"Time is of the essence," is a clause that lawyers insert in contracts when the date of delivery plays a crucial role. In those cases, even one day of delay might determine that commitments have not been satisfactorily fulfilled.
Keep the money, I take the time
When heavy contractual penalties apply,
the whole undertaking could become a nightmare for the party who has
incurred the delay. The experience of 50 years of Japanese management
techniques only serves to confirm that speed has become a critical
success factor in all fields of human endeavour.
exchanging value, whether physical or psychological, is the fundamental
reason why people interact. In this sense, purchasing commercial
products and services is not that different from enjoying conversation
with friends or family. It all boils down to giving and receiving some
kind of value.
You can often deliver more value just by increasing the speed
Five decades ago, Japanese firms began to develop a
management style based on extreme cost-awareness. Their experimentation
with different techniques quickly led to the conclusion that the best
way to deliver maximum value was to increase the end-to-end speed of
processes. This principle applies equally to design, engineering,
factory organisation, and sales.
In the case of car
manufacturing, this approach has resulted in a relentless shortening of
delivery times. In Japan, for example, the period elapsed between the
order placed by a customer and the date of delivery of a new car
specially made for him is often under 20 days.
The constant drive
for improvement has led, at the same time, to progressively better
working conditions in that industry. The manpower required to
manufacture some vehicles has already fallen below 40 hours, which is
the standard weekly working time in most of Europe.
Velocity and frequency are redefining success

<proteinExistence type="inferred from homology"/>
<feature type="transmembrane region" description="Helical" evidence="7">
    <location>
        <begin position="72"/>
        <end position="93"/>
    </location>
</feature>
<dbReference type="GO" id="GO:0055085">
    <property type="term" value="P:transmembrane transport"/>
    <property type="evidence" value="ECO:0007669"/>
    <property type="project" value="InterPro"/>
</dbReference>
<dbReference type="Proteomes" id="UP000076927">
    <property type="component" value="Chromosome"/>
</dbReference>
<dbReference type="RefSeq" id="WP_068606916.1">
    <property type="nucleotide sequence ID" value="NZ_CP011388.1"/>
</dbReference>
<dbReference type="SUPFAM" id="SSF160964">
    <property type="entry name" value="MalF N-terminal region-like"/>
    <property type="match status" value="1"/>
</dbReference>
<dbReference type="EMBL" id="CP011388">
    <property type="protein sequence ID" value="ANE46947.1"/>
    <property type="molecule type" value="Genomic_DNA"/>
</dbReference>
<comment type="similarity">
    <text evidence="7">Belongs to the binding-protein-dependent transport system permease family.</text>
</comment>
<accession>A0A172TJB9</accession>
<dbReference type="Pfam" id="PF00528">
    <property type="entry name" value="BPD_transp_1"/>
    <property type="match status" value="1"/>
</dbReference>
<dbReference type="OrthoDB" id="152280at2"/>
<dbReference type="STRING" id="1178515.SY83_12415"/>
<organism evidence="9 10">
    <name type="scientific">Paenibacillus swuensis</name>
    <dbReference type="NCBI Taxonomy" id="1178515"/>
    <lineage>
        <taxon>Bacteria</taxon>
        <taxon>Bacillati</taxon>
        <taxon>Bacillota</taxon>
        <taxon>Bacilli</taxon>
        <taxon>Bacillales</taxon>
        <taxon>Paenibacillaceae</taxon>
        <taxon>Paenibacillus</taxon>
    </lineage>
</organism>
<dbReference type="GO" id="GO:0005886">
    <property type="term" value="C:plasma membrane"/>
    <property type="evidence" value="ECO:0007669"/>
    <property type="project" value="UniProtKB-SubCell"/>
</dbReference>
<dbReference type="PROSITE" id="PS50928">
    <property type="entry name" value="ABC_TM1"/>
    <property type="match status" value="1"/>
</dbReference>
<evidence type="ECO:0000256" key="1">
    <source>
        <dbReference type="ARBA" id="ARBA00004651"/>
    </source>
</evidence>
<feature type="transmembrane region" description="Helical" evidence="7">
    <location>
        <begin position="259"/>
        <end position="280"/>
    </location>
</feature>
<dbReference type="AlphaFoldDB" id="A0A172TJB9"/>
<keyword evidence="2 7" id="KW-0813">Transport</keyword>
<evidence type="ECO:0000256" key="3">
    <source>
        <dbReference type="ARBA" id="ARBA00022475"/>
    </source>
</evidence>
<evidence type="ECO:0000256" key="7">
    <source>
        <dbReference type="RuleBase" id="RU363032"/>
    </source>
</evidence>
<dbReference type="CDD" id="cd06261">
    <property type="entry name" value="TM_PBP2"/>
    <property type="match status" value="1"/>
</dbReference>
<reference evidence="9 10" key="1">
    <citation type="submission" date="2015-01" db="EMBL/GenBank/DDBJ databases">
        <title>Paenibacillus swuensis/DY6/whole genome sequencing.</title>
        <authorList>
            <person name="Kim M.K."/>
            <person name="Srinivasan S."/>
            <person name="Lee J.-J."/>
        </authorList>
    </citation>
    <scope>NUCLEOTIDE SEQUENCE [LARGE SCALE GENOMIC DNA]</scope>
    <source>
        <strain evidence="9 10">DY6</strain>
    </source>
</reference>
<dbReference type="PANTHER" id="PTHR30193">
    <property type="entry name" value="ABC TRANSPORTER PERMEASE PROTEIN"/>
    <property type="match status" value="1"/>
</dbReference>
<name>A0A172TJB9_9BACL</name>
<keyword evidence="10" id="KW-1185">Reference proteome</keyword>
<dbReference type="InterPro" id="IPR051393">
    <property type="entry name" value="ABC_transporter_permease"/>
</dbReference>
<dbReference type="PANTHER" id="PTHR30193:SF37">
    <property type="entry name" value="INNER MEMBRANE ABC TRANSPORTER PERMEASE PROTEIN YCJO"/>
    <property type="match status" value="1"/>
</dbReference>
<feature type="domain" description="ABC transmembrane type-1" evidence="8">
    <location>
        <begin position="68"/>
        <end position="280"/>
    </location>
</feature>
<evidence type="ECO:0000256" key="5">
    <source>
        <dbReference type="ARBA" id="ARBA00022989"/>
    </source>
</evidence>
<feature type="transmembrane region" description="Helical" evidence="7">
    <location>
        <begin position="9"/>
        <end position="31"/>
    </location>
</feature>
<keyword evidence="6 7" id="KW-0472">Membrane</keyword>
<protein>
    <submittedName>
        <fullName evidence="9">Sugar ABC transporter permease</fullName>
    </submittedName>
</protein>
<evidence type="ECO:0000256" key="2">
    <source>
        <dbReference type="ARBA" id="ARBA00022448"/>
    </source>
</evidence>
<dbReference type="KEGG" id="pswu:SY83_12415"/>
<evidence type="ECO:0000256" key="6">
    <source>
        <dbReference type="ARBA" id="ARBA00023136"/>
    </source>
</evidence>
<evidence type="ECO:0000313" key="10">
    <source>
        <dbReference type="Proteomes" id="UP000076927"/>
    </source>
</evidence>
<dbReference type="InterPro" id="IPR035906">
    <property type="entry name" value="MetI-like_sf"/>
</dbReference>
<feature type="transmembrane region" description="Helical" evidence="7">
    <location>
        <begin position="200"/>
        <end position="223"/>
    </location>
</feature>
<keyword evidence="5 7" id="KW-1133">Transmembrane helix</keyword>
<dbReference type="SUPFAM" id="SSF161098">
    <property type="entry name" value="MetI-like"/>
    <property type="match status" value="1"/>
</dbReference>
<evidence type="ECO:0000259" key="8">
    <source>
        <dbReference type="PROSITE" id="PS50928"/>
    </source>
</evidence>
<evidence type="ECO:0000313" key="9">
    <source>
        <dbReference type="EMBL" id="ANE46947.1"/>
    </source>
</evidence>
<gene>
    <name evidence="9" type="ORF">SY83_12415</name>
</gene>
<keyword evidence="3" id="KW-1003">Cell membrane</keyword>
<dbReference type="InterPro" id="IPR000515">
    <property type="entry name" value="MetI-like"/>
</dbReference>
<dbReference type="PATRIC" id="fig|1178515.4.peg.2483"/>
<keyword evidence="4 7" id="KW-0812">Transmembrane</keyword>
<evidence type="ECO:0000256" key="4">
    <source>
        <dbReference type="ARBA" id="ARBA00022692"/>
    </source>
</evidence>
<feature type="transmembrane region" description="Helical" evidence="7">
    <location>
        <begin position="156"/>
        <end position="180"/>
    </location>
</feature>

private lives, speed and frequency have also become part of the
definition of success. Wide-spread inexpensive Internet connections
determine in part how often we call up parents or relatives who live far
away. Low-cost airlines allow us to visit them more often. On-line
dating permits contemporary men and women to meet potential partners
outside their circle of acquaintances.
In our age, speed is taken
for granted in most products and services. Nobody has the time to wait.
In many fields, providers can no longer charge premium prices for
preferential attention. Immediate availability has become the first
criterion that might lead us to try out a new supplier. If you cannot
offer that, your company might not survive for long.
Should we be
reluctant to allow time-consciousness to drive our actions and choices?
In my view, we have reached a point where one seldom has the
alternative to do otherwise. In every business and profession, speed is
of the essence.
For more information about rational living and personal development, I refer you to my book The 10 Principles of Rational Living
[Image by Mike Johnston under Creative Commons Attribution License. See the license terms under http://creativecommons.org/licenses/by/3.0/us]